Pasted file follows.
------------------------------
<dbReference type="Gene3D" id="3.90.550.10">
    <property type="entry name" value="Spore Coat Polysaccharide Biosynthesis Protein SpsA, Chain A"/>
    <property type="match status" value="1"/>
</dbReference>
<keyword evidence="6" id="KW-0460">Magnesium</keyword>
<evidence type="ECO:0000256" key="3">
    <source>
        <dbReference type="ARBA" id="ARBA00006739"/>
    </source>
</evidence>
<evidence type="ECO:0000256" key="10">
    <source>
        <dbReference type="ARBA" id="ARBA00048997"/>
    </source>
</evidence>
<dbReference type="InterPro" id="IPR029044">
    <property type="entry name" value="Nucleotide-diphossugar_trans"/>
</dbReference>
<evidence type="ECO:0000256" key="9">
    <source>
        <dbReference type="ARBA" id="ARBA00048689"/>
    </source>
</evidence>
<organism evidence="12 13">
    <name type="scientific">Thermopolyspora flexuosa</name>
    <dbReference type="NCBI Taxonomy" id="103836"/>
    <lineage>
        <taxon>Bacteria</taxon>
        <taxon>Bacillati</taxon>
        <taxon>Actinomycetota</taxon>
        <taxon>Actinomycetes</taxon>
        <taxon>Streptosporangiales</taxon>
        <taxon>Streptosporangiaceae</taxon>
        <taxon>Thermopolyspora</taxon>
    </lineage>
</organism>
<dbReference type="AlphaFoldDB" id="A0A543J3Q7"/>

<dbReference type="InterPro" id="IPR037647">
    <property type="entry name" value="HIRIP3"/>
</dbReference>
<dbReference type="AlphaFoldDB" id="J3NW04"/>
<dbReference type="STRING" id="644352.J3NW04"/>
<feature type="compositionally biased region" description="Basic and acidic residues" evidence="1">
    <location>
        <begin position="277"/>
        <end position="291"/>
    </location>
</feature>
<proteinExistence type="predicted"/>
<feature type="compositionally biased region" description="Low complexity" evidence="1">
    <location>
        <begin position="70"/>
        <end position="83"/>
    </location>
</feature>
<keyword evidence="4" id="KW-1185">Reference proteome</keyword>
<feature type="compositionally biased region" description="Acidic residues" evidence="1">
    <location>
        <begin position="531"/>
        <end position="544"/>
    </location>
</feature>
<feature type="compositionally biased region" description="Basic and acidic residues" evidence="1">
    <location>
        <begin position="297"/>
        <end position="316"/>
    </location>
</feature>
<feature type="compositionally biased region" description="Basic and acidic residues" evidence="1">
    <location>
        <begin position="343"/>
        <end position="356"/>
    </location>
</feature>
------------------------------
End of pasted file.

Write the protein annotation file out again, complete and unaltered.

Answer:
<dbReference type="Gene3D" id="3.90.550.10">
    <property type="entry name" value="Spore Coat Polysaccharide Biosynthesis Protein SpsA, Chain A"/>
    <property type="match status" value="1"/>
</dbReference>
<keyword evidence="6" id="KW-0460">Magnesium</keyword>
<evidence type="ECO:0000256" key="3">
    <source>
        <dbReference type="ARBA" id="ARBA00006739"/>
    </source>
</evidence>
<evidence type="ECO:0000256" key="10">
    <source>
        <dbReference type="ARBA" id="ARBA00048997"/>
    </source>
</evidence>
<dbReference type="InterPro" id="IPR029044">
    <property type="entry name" value="Nucleotide-diphossugar_trans"/>
</dbReference>
<evidence type="ECO:0000256" key="9">
    <source>
        <dbReference type="ARBA" id="ARBA00048689"/>
    </source>
</evidence>
<organism evidence="12 13">
    <name type="scientific">Thermopolyspora flexuosa</name>
    <dbReference type="NCBI Taxonomy" id="103836"/>
    <lineage>
        <taxon>Bacteria</taxon>
        <taxon>Bacillati</taxon>
        <taxon>Actinomycetota</taxon>
        <taxon>Actinomycetes</taxon>
        <taxon>Streptosporangiales</taxon>
        <taxon>Streptosporangiaceae</taxon>
        <taxon>Thermopolyspora</taxon>
    </lineage>
</organism>
<dbReference type="AlphaFoldDB" id="A0A543J3Q7"/>

<dbReference type="InterPro" id="IPR037647">
    <property type="entry name" value="HIRIP3"/>
</dbReference>
<dbReference type="AlphaFoldDB" id="J3NW04"/>
<dbReference type="STRING" id="644352.J3NW04"/>
<feature type="compositionally biased region" description="Basic and acidic residues" evidence="1">
    <location>
        <begin position="277"/>
        <end position="291"/>
    </location>
</feature>
<proteinExistence type="predicted"/>
<feature type="compositionally biased region" description="Low complexity" evidence="1">
    <location>
        <begin position="70"/>
        <end position="83"/>
    </location>
</feature>
<keyword evidence="4" id="KW-1185">Reference proteome</keyword>
<feature type="compositionally biased region" description="Acidic residues" evidence="1">
    <location>
        <begin position="531"/>
        <end position="544"/>
    </location>
</feature>
<feature type="compositionally biased region" description="Basic and acidic residues" evidence="1">
    <location>
        <begin position="297"/>
        <end position="316"/>
    </location>
</feature>
<feature type="compositionally biased region" description="Basic and acidic residues" evidence="1">
    <location>
        <begin position="343"/>
        <end position="356"/>
    </location>
</feature>